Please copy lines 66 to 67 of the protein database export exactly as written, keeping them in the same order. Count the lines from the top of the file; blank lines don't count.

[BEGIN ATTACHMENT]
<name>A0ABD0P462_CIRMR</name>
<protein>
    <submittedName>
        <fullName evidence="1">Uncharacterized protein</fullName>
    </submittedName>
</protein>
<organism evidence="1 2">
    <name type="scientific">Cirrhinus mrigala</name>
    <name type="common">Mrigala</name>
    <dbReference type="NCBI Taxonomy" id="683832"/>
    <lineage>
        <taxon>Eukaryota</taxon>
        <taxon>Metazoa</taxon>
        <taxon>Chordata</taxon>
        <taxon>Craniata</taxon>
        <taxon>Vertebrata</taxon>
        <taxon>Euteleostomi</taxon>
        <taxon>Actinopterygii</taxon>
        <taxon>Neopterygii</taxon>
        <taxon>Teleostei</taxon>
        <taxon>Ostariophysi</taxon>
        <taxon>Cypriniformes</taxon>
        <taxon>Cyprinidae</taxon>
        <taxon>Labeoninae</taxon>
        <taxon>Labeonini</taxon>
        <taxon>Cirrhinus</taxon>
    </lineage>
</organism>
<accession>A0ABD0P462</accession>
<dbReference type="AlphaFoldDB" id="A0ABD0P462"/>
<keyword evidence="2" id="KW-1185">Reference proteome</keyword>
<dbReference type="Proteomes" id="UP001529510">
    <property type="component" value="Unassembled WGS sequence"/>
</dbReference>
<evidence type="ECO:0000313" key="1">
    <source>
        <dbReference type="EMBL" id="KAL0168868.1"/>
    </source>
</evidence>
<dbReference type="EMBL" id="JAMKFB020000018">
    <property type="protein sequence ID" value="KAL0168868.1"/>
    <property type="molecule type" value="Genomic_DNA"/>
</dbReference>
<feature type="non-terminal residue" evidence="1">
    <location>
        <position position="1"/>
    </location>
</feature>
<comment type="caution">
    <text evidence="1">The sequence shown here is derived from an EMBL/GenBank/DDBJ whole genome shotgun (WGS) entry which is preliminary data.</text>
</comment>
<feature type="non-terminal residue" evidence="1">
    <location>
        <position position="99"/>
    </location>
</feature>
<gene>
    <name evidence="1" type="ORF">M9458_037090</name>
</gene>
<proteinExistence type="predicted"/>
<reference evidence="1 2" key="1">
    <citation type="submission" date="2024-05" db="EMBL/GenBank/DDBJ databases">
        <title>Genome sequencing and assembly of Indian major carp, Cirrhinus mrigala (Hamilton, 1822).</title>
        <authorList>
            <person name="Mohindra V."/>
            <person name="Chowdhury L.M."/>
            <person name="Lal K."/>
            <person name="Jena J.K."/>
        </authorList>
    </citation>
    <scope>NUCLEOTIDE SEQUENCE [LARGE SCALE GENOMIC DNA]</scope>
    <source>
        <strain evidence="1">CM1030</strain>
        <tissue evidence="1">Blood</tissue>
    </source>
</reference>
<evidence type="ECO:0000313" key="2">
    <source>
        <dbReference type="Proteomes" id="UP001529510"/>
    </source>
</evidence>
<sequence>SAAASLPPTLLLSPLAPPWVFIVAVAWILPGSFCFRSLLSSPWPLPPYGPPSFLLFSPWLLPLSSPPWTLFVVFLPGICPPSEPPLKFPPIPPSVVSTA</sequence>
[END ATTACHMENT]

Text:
            <person name="Chowdhury L.M."/>
            <person name="Lal K."/>